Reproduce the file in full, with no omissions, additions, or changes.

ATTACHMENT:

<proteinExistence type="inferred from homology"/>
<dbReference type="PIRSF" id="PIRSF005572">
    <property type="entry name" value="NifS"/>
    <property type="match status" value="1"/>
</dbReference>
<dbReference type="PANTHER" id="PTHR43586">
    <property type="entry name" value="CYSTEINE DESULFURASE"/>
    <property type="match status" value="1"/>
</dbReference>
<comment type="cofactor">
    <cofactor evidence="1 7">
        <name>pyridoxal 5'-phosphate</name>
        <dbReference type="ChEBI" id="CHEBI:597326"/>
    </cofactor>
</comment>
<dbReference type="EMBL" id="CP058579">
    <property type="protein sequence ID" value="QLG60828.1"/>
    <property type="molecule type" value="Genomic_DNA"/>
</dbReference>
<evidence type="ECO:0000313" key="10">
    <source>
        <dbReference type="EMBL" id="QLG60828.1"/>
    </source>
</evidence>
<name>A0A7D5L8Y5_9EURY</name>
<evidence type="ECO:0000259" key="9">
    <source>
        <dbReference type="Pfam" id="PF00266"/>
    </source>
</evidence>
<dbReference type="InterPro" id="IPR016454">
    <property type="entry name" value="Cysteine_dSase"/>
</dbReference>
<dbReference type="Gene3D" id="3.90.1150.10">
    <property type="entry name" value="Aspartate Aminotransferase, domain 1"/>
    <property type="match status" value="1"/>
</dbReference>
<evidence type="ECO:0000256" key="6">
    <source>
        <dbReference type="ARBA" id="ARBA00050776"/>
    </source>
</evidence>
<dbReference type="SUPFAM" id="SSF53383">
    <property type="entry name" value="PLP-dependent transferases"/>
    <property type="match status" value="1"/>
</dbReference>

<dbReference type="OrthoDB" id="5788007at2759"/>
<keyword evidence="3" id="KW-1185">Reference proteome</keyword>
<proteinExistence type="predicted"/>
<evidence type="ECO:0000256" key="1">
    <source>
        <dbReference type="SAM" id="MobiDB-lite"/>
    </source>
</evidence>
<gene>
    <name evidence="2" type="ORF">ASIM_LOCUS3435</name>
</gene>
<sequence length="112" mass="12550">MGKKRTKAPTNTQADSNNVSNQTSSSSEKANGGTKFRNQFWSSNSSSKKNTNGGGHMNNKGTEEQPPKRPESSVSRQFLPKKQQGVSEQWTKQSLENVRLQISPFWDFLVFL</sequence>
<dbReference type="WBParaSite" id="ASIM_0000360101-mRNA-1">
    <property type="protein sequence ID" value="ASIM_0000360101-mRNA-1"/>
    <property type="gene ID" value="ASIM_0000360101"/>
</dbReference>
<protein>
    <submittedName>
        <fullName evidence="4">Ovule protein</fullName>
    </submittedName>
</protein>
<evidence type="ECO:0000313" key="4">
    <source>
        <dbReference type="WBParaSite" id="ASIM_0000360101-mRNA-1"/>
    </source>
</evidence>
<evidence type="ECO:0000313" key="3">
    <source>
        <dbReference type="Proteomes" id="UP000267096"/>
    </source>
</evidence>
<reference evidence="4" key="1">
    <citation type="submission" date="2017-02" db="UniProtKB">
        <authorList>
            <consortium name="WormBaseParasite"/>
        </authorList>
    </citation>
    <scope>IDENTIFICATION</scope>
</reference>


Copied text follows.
<proteinExistence type="inferred from homology"/>
<dbReference type="PIRSF" id="PIRSF005572">
    <property type="entry name" value="NifS"/>
    <property type="match status" value="1"/>
</dbReference>
<dbReference type="PANTHER" id="PTHR43586">
    <property type="entry name" value="CYSTEINE DESULFURASE"/>
    <property type="match status" value="1"/>
</dbReference>
<comment type="cofactor">
    <cofactor evidence="1 7">
        <name>pyridoxal 5'-phosphate</name>
        <dbReference type="ChEBI" id="CHEBI:597326"/>
    </cofactor>
</comment>
<dbReference type="EMBL" id="CP058579">
    <property type="protein sequence ID" value="QLG60828.1"/>
    <property type="molecule type" value="Genomic_DNA"/>
</dbReference>
<evidence type="ECO:0000313" key="10">
    <source>
        <dbReference type="EMBL" id="QLG60828.1"/>
    </source>
</evidence>
<name>A0A7D5L8Y5_9EURY</name>
<evidence type="ECO:0000259" key="9">
    <source>
        <dbReference type="Pfam" id="PF00266"/>
    </source>
</evidence>
<dbReference type="InterPro" id="IPR016454">
    <property type="entry name" value="Cysteine_dSase"/>
</dbReference>
<dbReference type="Gene3D" id="3.90.1150.10">
    <property type="entry name" value="Aspartate Aminotransferase, domain 1"/>
    <property type="match status" value="1"/>
</dbReference>
<evidence type="ECO:0000256" key="6">
    <source>
        <dbReference type="ARBA" id="ARBA00050776"/>
    </source>
</evidence>
<dbReference type="SUPFAM" id="SSF53383">
    <property type="entry name" value="PLP-dependent transferases"/>
    <property type="match status" value="1"/>
</dbReference>

<dbReference type="OrthoDB" id="5788007at2759"/>
<keyword evidence="3" id="KW-1185">Reference proteome</keyword>
<proteinExistence type="predicted"/>
<evidence type="ECO:0000256" key="1">
    <source>
        <dbReference type="SAM" id="MobiDB-lite"/>
    </source>
</evidence>
<gene>
    <name evidence="2" type="ORF">ASIM_LOCUS3435</name>
</gene>
<sequence length="112" mass="12550">MGKKRTKAPTNTQADSNNVSNQTSSSSEKANGGTKFRNQFWSSNSSSKKNTNGGGHMNNKGTEEQPPKRPESSVSRQFLPKKQQGVSEQWTKQSLENVRLQISPFWDFLVFL</sequence>
<dbReference type="WBParaSite" id="ASIM_0000360101-mRNA-1">
    <property type="protein sequence ID" value="ASIM_0000360101-mRNA-1"/>
    <property type="gene ID" value="ASIM_0000360101"/>
</dbReference>
<protein>
    <submittedName>
        <fullName evidence="4">Ovule protein</fullName>
    </submittedName>
</protein>
<evidence type="ECO:0000313" key="4">
    <source>
        <dbReference type="WBParaSite" id="ASIM_0000360101-mRNA-1"/>
    </source>
</evidence>
<evidence type="ECO:0000313" key="3">
    <source>
        <dbReference type="Proteomes" id="UP000267096"/>
    </source>
</evidence>
<reference evidence="4" key="1">
    <citation type="submission" date="2017-02" db="UniProtKB">
        <authorList>
            <consortium name="WormBaseParasite"/>
        </authorList>
    </citation>
    <scope>IDENTIFICATION</scope>
</reference>